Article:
We implore you on behalf of Christ, be reconciled to God. For our sake he made him to be sin who did not know sin, so that we might become the righteousness of God in him. -2 Corinthians 5:20-21
Sacraments of Healing & Service
Healing & Service
Those who follow Christ are called to live lives free of sin. For every Christian the goal is to enter the heavenly paradise, but as the scriptures relate “nothing unclean will enter it.” (Rev. 21:27) Sacraments of healing provide the forgiveness of Christ and a remedy for sin. All Catholics are urged to celebrate this sacrament whenever they are conscious of serious sin. There is no formal preparation for Anointing of the Sick, though prayers and an examination of conscience are encouraged. *Preparation for Holy Orders is done at a regional or national level, generally through a seminary administered by an order of religious men or by a diocese.
Sacraments of Healing & Service
Jesus said to them again, “Peace be with you. As the Father has sent me, even so I am sending you.” And when he had said this, he breathed on them and said to them, “Receive the Holy Spirit. If you forgive the sins of any, they are forgiven them; if you withhold forgiveness from any, it is withheld." -John 20:21-23
Available each Saturday from 2:30–3:30 PM in the reconciliation room at church, or by appointment if you call one of our priests. Additional services are held in Advent and Lent (see events page for specific times during those seasons).
Anointing of the Sick
Available 4 times per year at the beginning of each weekend Mass, or by appointment. No longer used solely as preparation for a death, this sacrament of healing is encouraged for all people struggling with sickness: physical, mental or spiritual.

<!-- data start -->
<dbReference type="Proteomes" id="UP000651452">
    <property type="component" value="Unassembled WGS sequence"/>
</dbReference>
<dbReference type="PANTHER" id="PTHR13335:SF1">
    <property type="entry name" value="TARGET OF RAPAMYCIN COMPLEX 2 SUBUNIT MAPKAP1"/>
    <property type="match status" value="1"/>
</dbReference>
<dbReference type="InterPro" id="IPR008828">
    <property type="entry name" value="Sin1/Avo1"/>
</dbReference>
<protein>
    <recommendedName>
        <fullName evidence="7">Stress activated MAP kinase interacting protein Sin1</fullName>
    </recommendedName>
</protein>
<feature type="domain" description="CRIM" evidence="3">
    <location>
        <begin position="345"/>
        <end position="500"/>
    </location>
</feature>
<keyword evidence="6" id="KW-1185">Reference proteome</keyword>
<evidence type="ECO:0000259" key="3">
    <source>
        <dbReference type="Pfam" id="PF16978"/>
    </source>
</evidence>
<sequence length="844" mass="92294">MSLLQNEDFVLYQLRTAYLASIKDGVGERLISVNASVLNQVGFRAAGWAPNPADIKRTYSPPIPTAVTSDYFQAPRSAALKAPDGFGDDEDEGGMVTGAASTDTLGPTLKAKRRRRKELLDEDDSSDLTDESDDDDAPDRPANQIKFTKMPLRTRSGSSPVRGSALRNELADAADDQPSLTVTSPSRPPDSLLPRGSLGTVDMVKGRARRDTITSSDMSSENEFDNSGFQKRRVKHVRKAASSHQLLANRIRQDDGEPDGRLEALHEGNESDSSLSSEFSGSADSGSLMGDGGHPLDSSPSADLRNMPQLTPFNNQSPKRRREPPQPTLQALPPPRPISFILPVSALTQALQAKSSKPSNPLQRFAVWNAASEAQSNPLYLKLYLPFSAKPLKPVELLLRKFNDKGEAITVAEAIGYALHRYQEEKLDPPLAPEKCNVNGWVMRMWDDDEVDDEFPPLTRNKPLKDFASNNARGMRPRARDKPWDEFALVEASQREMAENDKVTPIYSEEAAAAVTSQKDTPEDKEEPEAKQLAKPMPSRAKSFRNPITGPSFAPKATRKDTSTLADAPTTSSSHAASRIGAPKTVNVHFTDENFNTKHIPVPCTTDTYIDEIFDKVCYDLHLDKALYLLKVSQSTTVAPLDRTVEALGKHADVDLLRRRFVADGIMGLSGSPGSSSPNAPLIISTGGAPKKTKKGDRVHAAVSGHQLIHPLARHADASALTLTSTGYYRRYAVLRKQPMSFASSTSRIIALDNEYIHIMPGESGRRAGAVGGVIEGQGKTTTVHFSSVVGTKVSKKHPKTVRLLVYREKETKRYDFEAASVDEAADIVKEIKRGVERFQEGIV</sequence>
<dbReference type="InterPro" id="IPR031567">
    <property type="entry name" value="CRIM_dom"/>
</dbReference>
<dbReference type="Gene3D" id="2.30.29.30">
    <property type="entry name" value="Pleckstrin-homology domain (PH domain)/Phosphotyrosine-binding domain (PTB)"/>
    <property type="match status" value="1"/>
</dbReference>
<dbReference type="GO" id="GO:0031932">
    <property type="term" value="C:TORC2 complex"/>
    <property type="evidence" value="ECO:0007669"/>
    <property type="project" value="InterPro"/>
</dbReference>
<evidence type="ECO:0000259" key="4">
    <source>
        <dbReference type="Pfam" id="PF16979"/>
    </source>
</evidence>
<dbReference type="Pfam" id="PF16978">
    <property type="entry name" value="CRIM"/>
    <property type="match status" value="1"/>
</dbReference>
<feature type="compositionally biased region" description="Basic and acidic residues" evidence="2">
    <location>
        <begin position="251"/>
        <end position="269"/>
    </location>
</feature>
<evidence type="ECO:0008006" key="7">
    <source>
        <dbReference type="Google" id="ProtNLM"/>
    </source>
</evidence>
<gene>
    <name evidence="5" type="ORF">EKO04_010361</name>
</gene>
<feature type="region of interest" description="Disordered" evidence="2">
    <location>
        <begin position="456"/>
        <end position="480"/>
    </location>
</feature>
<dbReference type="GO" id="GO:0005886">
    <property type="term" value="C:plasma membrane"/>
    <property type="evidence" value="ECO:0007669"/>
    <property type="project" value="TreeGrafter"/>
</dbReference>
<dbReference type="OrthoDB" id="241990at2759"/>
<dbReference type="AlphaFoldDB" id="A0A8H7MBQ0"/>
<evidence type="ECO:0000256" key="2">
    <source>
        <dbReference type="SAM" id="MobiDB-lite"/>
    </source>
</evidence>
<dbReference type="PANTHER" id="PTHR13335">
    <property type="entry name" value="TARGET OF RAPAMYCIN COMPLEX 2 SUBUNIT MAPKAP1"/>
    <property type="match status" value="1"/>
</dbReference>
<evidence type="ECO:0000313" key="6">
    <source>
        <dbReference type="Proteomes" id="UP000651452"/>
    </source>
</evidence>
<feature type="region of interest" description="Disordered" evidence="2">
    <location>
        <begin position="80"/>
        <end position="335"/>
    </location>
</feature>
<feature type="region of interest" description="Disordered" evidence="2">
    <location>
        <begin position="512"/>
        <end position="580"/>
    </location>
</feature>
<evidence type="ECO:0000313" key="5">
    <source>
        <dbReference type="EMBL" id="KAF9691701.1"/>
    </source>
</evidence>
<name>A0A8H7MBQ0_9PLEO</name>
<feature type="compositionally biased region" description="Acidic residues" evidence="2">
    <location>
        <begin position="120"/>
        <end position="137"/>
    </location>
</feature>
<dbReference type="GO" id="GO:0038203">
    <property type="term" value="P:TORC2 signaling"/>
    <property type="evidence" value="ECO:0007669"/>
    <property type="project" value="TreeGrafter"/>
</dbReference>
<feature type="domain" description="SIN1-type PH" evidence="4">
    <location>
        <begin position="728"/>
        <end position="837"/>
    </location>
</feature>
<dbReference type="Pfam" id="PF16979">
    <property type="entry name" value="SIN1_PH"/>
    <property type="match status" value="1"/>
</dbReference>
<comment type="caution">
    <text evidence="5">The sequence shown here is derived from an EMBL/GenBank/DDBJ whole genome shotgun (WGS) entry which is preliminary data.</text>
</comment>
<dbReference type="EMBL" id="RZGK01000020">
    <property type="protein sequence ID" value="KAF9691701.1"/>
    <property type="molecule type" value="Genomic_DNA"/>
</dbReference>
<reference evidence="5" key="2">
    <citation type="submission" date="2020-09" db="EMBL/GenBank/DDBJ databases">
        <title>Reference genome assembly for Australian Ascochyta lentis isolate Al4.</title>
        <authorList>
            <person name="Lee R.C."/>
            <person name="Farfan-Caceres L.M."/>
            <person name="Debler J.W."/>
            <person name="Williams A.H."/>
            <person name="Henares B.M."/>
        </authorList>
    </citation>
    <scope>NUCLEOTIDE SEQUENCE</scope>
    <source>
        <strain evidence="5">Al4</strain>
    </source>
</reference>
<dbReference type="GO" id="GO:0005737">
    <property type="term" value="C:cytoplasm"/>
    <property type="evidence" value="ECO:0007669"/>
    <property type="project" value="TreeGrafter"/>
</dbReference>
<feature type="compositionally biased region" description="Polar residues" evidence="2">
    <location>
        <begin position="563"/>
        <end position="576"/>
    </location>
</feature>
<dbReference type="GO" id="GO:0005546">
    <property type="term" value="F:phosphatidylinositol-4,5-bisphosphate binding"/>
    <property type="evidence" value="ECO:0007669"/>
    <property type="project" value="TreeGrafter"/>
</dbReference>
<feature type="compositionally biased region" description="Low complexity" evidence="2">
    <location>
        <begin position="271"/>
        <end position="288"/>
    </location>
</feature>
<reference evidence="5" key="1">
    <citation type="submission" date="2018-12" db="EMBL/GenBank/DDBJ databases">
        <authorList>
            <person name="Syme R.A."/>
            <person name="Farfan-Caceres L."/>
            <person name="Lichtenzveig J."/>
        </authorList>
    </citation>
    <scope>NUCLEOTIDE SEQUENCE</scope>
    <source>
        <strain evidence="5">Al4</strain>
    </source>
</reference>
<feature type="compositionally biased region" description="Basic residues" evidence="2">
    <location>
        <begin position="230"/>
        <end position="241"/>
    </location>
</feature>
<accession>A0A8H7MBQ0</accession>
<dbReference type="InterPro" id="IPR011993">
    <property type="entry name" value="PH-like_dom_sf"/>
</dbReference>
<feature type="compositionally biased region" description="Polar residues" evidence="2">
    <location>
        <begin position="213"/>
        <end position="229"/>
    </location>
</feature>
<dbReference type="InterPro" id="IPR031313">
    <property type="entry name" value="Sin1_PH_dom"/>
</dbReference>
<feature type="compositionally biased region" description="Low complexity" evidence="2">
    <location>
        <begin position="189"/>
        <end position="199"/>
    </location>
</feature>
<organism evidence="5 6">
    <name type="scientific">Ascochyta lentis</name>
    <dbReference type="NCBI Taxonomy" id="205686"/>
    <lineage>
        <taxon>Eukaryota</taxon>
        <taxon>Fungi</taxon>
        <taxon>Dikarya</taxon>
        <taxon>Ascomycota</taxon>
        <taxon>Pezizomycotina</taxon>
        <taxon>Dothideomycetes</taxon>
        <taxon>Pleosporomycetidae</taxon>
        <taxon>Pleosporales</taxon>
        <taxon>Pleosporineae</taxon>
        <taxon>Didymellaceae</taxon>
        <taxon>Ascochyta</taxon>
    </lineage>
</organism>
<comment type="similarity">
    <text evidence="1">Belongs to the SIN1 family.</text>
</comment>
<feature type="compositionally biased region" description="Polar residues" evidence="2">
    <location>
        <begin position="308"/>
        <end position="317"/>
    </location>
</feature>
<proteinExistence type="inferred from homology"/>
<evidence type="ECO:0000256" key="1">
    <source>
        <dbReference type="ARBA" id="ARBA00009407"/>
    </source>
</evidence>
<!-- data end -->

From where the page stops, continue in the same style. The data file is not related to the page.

In the Church’s Sacrament of Anointing of the Sick, through the ministry of the priest, it is Jesus who touches the sick to heal them from sin – and sometimes even from physical ailment. His cures were signs of the arrival of the Kingdom of God. The core message of his healing tells us of his plan to conquer sin and death by his dying and rising.
The Rite of Anointing tells us there is no need to wait until a person is at the point of death to receive the Sacrament. A careful judgment about the serious nature of the illness is sufficient.
If you are thinking about becoming a priest, our priests would be happy to speak with you! Contact a priest when you call at x113 or x117. You may also contact their order online at the Oblates of St. Francis de Sales [here]. At the Oblate Vocation page, there are video interviews with priests, articles to help you discern about beginning the process, and a description of their formation program.
Catholic men who “take Holy Orders” receive a special sacrament called Holy Orders, which creates the hierarchy of deacon, priest, and bishop. These men (who are ordained by a bishop by means of that sacrament) serve the spiritual needs of others in the Catholic Church.
A baptized man must first be ordained a deacon before being ordained a priest and ordained a priest before being ordained a bishop. So every priest and every bishop has experienced the Sacrament of Holy Orders more than once, but he experiences ordination to each level only once. If you’re interested in becoming a priest, contact the Diocesan Vocations Office.
At least six months in advance of an anticipated wedding, participating church members should contact one of our our priests to begin the preparation process. Only a priest can guarantee a particular date and time. Your marriage is a sacred sacrament in the eyes of the Church and with each other. Opportunities for the Sacrament of Reconciliation (confession) should be discussed with your priest.
We think you’ll like another website called: For Your Marriage (click here). There you can find interactive quizzes, videos, articles and other resources. Since it’s sponsored by the U.S. Bishops Conference, you know it’s quality Catholic information!